Search to find Norfolk's poppy fields
PUBLISHED: 09:00 19 June 2006 | UPDATED: 11:02 22 October 2010
Norfolk's wildlife custodians are urging everyone to help compile a survey of how many poppy fields remain and where they are.
It's Norfolk's official county flower and creates an unmistakable sight of washed crimson across our countryside.
Now the county's wildlife custodians are urging everyone to help compile a survey of how many poppy fields remain and where they are.
And the Norfolk Wildlife Trust suspects the results may even lead to a re-thinking of where the county's “capital” of poppies really is.
Ever since late 19th century, when Daily Telegraph columnist and poet Clement Scott popularised the term “Poppyland” for the area around Cromer, Sheringham and Overstrand, it has become accepted that is where the much-loved flower is at its most prolific.
The changing face of rural areas - changes to farming techniques and the “concrete spread” caused by house and road building - has prompted the NWT to launch the pre-harvest survey and appeal for the whole county to help out.
David North, NWT's education manager, said: “Now is the best time to look out for one of the plant world's most spectacular sights - fields coloured red with poppies.
“Poppies are Norfolk's county flower and yet nobody knows how many fields of poppies there are in Norfolk or where they are.”
Mr North added: “Poppies remain much loved flowers, and a field of poppies must be one of the easiest natural spectacles to pick out. It may seem surprising but nobody knows whether poppy fields can still be found in 'Poppyland' or whether other areas or Norfolk today are more deserving of this name. My guess is that West Norfolk is better, especially around Docking and Snettisham.”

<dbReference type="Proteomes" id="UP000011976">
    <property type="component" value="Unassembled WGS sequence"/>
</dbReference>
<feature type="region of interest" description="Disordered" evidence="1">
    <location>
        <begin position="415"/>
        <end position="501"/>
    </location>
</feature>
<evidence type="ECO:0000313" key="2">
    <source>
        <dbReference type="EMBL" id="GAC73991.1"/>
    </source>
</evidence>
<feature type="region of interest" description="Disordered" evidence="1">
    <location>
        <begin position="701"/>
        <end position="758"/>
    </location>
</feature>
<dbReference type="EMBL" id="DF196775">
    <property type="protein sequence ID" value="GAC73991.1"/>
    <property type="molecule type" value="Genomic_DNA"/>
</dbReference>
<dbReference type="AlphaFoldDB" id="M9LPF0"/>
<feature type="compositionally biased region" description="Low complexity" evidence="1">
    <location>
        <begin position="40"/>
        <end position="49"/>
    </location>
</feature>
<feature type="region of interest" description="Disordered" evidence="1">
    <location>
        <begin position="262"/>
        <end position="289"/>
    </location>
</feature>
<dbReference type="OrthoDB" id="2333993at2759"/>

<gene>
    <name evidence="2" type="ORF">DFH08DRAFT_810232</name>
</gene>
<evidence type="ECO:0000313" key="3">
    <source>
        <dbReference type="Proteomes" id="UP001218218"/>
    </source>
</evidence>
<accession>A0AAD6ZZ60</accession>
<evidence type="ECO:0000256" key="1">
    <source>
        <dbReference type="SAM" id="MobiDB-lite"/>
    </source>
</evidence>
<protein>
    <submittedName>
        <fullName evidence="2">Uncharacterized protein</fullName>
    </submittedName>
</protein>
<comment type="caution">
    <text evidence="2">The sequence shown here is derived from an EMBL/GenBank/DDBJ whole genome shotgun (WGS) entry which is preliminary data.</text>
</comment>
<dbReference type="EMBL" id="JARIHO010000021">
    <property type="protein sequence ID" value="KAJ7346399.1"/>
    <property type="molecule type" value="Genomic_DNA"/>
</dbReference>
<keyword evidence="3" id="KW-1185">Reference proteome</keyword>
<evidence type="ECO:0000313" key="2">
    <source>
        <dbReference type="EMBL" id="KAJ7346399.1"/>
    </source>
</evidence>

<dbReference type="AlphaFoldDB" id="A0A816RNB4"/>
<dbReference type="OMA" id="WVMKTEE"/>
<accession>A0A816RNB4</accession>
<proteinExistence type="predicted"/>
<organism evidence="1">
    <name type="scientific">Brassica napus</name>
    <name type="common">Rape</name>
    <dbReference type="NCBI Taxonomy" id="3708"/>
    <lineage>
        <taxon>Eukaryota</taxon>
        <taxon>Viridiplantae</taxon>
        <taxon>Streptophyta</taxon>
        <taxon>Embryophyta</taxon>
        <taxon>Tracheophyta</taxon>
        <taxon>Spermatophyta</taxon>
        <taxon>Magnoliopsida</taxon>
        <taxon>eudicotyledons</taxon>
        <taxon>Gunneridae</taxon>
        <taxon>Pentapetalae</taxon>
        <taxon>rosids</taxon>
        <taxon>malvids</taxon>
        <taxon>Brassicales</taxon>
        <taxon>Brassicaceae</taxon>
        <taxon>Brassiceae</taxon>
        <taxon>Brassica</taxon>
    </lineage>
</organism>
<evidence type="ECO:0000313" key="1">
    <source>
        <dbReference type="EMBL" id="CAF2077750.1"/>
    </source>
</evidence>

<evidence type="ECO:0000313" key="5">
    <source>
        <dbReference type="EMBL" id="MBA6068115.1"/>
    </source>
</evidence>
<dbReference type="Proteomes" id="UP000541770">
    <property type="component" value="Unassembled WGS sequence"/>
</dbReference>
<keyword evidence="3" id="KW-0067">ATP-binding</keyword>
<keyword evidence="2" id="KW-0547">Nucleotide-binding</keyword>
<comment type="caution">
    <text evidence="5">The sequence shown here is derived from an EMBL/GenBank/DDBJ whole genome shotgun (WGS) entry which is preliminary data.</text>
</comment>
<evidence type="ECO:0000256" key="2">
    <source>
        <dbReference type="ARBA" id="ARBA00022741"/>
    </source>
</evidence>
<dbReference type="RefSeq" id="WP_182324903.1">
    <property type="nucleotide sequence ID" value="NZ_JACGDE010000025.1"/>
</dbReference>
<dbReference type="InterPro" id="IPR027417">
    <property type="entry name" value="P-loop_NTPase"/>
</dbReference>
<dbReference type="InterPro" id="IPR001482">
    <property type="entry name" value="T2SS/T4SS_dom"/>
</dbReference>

He said the more people that took part in the survey, the more accurate the results would be. “Everyone can recognise poppies and we hope people of all ages will really get involved in going out into the countryside to find them,” said Mr North.
Poppies flower from June through to late summer but the next six weeks is the very best time to look out for fields full of poppies.
The general decline of the flower is being blamed on the more efficient cleaning of cereal seed prior to sowing meaning they are no longer dispersed with the seed corn.
And also the development of powerful herbicides to increase yields has enabled farmers to have largely weed-free cereal fields. But Mr North said poppies were great survivors and seeds can be viable for up to 100 years.
The survey will help discover if poppies are making a comeback in Norfolk on areas of set-aside farmland.
To take part in the survey - which is part of NWT's People and Wildlife project and is supported by the Heritage Lottery Fund - you simply need to return the form to Norfolk Wildlife Trust, Bewick House, 22 Thorpe Road, Norwich NR1 1RY or e-mail details and a photo to firstname.lastname@example.org
The NWT only wants to hear about fields of poppies - and not just a few on a roadside verge.
To get more recording cards and a leaflet about poppies phone the NWT on 01603 625540.
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